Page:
Appeal from the Superior Court of the District of Columbia (F-7841-95) (Hon. Rafael Díaz, Trial Judge)
Before Terry, Schwelb, and Glickman, Associate Judges.
The opinion of the court was delivered by: Terry, Associate Judge
Appellant was charged with carrying a pistol without a license, possession of an unregistered firearm, and unlawful possession of ammunition. He filed a motion to suppress evidence, but it was denied after a hearing. Appellant then entered a plea of guilty, but reserved his right to challenge on appeal the denial of his m otion to suppress. See Super. Ct. Crim . R. 11 (a)(2). He now argues that the police did not have specific and articulable facts which would allow them to conduct a protective search of his car. We affirm.
At about 9:00 p.m. on September 15, 1995, Officer Darrell Green was driving southbound on Georgia Avenue with his partner, headed toward Howard University Hospital. As he was proceeding in the right lane, a blue Ford Tempo which was slightly ahead of him in the left lane suddenly began to veer into his lane. Officer Green honked the horn, but the other car continued into his lane. Officer Green then slammed on the brakes, "hit the air horn and . . . turned on [his] emergency lights to conduct a traffic stop."
The blue Tempo slowed down, but did not stop. Officer Green said that there were several places to stop, and that every time the car passed one, he would hit the siren again. The officer, however, did not believe that the driver was attempting to flee. After about one block, the Tempo pulled into the parking lot of a fast food restaurant. Officer Green followed it into the lot, parking his car about fifteen feet away and nearly perpendicular to it so that his car was facing the driver's side of the Tempo.
While Officer Green was still seated in his car, he saw the driver of the Tempo -- later identified as appellant -- begin to move around. As he got out of his police car and approached the Tempo, Officer Green continued to watch appellant. Green described appellant's movements as follows:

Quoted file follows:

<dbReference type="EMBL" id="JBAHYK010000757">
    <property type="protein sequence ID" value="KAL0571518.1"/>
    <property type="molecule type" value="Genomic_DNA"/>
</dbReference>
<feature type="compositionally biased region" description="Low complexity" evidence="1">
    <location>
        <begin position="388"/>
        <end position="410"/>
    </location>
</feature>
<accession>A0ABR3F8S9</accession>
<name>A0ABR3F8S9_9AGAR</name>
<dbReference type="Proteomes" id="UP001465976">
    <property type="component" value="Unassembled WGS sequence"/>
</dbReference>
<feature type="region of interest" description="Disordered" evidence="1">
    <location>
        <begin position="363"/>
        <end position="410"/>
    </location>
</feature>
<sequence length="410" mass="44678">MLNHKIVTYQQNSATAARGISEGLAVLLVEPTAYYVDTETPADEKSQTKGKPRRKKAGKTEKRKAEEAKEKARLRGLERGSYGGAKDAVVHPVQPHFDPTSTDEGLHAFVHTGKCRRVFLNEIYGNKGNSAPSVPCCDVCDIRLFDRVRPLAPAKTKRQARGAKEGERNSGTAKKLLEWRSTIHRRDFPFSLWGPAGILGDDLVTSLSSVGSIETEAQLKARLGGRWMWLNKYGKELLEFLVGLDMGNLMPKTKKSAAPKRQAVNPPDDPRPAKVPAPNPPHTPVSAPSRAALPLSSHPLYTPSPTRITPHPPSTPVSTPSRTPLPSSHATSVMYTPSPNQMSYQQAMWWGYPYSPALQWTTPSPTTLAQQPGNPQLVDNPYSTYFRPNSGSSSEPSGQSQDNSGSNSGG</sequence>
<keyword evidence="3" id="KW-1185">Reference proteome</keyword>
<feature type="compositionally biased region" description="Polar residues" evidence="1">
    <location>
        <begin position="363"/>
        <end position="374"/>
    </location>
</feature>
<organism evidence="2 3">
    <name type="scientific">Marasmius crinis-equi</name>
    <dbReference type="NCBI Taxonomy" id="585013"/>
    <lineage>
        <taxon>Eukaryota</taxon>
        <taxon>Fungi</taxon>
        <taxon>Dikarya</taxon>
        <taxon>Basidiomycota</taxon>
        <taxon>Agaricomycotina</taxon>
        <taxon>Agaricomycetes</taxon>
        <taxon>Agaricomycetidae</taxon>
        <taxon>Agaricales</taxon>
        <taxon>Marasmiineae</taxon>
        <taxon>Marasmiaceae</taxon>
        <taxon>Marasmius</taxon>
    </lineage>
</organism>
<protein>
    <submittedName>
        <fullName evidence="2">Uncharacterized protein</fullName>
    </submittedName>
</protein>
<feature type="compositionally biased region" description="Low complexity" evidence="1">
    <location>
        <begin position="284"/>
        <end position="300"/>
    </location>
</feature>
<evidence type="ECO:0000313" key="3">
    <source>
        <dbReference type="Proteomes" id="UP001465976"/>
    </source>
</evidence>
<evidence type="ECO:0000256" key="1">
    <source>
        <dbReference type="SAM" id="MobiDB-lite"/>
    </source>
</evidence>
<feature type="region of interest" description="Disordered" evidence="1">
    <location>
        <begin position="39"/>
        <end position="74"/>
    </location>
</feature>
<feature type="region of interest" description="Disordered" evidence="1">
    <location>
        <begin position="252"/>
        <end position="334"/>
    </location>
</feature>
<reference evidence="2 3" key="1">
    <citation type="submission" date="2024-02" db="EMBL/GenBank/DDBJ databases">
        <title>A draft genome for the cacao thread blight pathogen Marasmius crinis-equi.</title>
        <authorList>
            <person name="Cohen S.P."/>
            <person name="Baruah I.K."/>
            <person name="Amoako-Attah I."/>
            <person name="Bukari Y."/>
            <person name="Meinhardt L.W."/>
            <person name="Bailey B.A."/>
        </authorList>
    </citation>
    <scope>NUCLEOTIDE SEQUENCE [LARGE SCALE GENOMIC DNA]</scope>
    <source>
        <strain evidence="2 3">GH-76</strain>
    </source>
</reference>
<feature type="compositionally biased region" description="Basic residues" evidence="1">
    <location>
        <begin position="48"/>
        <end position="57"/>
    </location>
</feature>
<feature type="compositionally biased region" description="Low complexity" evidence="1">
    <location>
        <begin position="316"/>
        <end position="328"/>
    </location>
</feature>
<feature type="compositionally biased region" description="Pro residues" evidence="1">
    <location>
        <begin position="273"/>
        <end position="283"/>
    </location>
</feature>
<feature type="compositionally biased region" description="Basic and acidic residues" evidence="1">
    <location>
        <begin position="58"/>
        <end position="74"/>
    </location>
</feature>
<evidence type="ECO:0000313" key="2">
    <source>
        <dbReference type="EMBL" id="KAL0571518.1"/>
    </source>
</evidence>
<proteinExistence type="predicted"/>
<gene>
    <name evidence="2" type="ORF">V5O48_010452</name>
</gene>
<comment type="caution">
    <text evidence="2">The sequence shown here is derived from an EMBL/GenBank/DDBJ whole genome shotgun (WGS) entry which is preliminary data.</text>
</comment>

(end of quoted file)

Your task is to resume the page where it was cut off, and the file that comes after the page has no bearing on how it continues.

I could pretty m uch only see . . . sh oulder high. It appeared to me -- his arms were down by his side. It appeared to me that his body kind of lifted up a little bit, and then, while looking at me, bent way down and kind of appeared to be either putting som ething underneath the seat, underneath the driver's seat, but definitely didn't take his eyes off me at all. Looked at me when I pulled my vehicle up, kind of raised his body up a little bit, and then bent all the way down. When he got all the way down, I could pretty much just see his head, and . . . just o ne eye, maybe two, and then he sat back up.
Officer Green also noticed that appellant's eyes were "wide" and that he "looked kind of scared."
"Based on experience, the movement, [and] gestures," Officer Green believed appellant was pulling a gun from his waist and putting it under the seat. Green testified that he had been a police officer for five years and had worked in the Fourth District, where these events took place, for four of those years. He described the Georgia Avenue corridor as "high crime, violent crime, it's high narcotics, it's high everything -- burglaries, robberies." He also said that he had had previous experience with people engaging in similar movements after being pulled over, resulting in the discovery of weapons beneath their seats.
Officer Green approached the car with his hand on his gun, but he did not pull it out of its holster. When he reached the car, he told appellant to put his hands on the steering wheel and told the other passengers to put their hands up where he could see them. He then asked appellant for his license and registration. Appellant retrieved his registration from the glove compartment and handed it to the officer, along with his driver's license. Officer Green then asked appellant to step out of the car and signaled to his partner to pull the front seat passenger out of the car while the back seat passengers "kept their hands on the backs of the [fron t] seats." Officer Green then directed appellant to move to the rear of the car and said, "Look, I know you put something underneath the seat." When appellant denied that he had done so, Green responded, "I'm going to check," and appellant said, "Go ahead." *fn1
Officer Green then shined his flashlight under the seat and discovered a gun there, which he seized.
Appellant corroborated much of Officer Green's testimony, but he denied that he was putting a gun under the seat, stating instead that he had merely bent over to turn down the radio. He explained that he usually reclined his seat in his car, so that he had to sit up and lean forward to reach the radio dial. He admitted owning the gun, but he said he had put it ...